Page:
While the term “beefcake” came into use in the late 1940s, Eugene Sandow (born Friedrich Wilhelm Müller: April 2, 1867 – 14 October 1925) was a Prussian bodybuilder and showman and was the first body builder to turn body building into a global business. He began by entering strongman competitions, and in 1889 encouraged to travel to London to take part in a strongmen competition. Sandow handily beat the reigning champion and won instant fame and recognition for his strength. This launched him on his career as an athletic superstar.
Soon he was receiving requests from all over Britain for performances. He became so famous, Florenz Ziegfeld arranged to display Sandow at the 1893 World’s Columbian Exposition in Chicago. Ziegfeld found that the audience was more fascinated by Sandow’s bulging muscles than by the amount of weight he was lifting, so Ziegfeld had Sandow move in poses which he dubbed “muscle display performances.” Sandow quickly became Ziegfeld’s first star.
A shrewd business man, while on tour in the United States, Sandow gave one of his “muscle display performances” at the 1894 California Mid-Winter International Exposition in Golden Gate Park at the “Vienna Prater” Theater and was a sensation. On his return to England, he opened the first of his Institutes of Physical Culture, where he taught methods of exercise, dietary habits and weight training.
His ideas on physical fitness were novel at the time and had a tremendous impact. The Sandow Institute was an early gymnasium that was open to the public for exercise. In 1898 he also founded a monthly periodical, Sandow’s Magazine of Physical Culture that was dedicated to all aspects of physical culture. This was accompanied by a series of books published between 1897 and 1904 – the last of which coined the term ‘bodybuilding’ in the title (as “body-building”).
In 1901, Sandow organized the world’s first major bodybuilding competition in London’s Royal Albert Hall. The venue was so full that people were turned away from the door. The three judges presiding over the contest were Sir Charles Lawes the sculptor, Sir Arthur Conan Doyle the author, and Sandow himself.
Sandow travelled around the world on tours to countries as varied as South Africa, India, Japan, Australia, New Zealand. At his own expense, from 1909 he provided training for would-be recruits to the Territorial Army, to bring them up to entrance fitness standards, and did the same for volunteers for active service in World War I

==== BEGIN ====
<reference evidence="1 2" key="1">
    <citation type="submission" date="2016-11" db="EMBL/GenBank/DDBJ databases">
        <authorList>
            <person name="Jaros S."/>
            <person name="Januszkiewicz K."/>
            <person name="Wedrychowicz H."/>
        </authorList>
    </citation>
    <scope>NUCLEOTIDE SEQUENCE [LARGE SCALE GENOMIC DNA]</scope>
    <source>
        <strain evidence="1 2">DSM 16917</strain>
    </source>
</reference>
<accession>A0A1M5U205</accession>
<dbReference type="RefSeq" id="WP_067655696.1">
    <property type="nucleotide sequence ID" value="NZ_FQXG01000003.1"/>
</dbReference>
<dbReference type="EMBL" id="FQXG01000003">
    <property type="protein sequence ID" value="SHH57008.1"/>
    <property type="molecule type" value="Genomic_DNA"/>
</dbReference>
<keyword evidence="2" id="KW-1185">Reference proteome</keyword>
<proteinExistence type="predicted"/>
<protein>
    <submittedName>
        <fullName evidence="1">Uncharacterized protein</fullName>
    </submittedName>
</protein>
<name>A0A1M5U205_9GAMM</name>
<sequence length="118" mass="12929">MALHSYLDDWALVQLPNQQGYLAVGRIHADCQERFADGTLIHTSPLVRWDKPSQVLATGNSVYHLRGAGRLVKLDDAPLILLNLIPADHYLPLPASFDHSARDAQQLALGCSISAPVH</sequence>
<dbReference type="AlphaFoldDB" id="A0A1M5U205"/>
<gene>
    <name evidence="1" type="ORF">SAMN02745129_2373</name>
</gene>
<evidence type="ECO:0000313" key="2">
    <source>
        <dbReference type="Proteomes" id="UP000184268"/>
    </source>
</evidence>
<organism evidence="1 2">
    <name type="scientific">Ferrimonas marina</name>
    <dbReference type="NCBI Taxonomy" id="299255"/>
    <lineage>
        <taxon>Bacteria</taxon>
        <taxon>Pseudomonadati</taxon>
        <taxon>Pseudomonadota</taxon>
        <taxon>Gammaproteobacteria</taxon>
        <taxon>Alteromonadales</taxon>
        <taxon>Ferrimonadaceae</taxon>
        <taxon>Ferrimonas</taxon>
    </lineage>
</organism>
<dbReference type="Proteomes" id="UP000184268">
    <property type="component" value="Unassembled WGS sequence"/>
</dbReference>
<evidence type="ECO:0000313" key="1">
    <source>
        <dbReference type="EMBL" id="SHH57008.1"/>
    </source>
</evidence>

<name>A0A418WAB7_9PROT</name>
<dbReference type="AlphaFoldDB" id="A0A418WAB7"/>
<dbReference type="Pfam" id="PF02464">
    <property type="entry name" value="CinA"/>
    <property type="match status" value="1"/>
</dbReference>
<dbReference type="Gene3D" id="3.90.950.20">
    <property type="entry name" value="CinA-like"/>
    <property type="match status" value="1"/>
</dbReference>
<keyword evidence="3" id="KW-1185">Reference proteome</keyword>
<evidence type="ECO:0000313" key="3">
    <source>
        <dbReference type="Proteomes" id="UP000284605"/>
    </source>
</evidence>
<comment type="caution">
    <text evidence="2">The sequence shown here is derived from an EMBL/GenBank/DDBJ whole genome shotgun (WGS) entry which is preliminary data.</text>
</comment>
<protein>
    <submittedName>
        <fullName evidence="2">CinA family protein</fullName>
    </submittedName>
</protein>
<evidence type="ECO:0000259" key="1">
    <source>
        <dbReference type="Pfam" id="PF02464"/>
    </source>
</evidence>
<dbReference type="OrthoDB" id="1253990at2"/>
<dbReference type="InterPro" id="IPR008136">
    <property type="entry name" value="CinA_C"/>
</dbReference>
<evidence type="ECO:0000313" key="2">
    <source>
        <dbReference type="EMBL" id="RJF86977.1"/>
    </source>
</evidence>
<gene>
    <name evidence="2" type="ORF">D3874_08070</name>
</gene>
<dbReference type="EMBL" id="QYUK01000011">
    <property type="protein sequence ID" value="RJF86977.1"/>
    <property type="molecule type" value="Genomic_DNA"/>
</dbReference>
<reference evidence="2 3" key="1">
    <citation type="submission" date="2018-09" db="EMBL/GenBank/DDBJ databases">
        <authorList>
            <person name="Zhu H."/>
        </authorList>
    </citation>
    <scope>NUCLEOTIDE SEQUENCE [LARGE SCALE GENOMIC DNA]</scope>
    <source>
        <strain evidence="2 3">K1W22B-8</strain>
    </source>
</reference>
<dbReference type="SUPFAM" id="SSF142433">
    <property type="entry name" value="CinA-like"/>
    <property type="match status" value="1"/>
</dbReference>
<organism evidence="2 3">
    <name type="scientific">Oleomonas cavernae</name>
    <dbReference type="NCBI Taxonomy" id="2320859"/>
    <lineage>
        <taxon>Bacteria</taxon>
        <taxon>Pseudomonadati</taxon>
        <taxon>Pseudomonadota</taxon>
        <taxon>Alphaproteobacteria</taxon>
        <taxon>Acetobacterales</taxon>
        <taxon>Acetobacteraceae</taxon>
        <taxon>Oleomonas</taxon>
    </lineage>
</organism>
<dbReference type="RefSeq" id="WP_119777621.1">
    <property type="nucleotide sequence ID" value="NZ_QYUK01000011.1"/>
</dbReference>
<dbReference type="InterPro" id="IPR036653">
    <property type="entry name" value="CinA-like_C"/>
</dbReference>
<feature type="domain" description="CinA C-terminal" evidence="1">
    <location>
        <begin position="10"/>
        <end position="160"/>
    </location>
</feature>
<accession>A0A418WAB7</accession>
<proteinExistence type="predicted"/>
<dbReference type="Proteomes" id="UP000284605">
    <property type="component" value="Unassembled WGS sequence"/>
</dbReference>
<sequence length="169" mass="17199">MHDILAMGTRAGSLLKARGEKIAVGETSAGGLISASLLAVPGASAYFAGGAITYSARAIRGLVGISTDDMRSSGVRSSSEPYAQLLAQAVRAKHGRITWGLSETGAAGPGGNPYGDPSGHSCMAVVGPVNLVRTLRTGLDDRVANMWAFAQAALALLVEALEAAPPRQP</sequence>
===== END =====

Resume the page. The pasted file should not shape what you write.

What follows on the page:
Sandow’s resemblance to the physiques found on classical Greek and Roman sculpture was no accident, as he measured the statues in museums and helped to develop “The Grecian Ideal” as a formula for the “perfect physique”. Sandow built his physique to the exact proportions of his Grecian Ideal, and is considered the father of modern bodybuilding, as one of the first athletes to intentionally develop his musculature to predetermined dimensions.
A very famous image created by Herb Ritts entitled “Fred with Tyres” from the “Bodyshop, 1984” series. This poster was created for an exhibit at the Staley-Wise Gallery in New York. It was subsequently signed and dated “1988” by Ritts in ink at the extreme bottom right.
A poster with artwork by Stefan for a popular West Village gay bar on Christopher Street in NYC (back in the day when Christopher Street was a popular cruising area).
An exceedingly scarce oversize color photo of a naked Joe Dallesandro in his breakthrough starring role as a bisexual heroin addict who is working the streets as a gay prostitute to support his and his bisexual wife’s addiction. “Dallesandro is generally considered to be the most famous male sex symbol of American underground films of the 20th century, as well as a sex symbol of gay subculture.”Fine
Mark Wahlberg, then performing as Marky Mark, did a few underwear ads and accompanying posters for Calvin Klein in 1992. This accompanied another poster, in which he grabbed his crotch. Since this poster was only sent to clothing stores, very few originals of it survived.
This poster illustrates part of a wall mural created by queer painter and illustrator Dom Orejudos (under the pen name Etienne) for this bar, a long-lived Chicago leather venue, which was divided into three spaces — a large front room, a middle bar and a dimly-lit back room (and in that back room a strict dress code was enforced, requiring that “a major article of leather, rubber or uniform or camouflage” be worn).
Poster from the famous New York gay disco (see our blog The Saint Collection for a sampling of the posters, and a description of the disco and its place in the gay subculture of New York). The club opened September 30, 1980, and closed in 1988; however, it continued on through a variety of pop-up events which went on and continued into this century. Most of the posters from this period were created during the era of the AIDS crisis.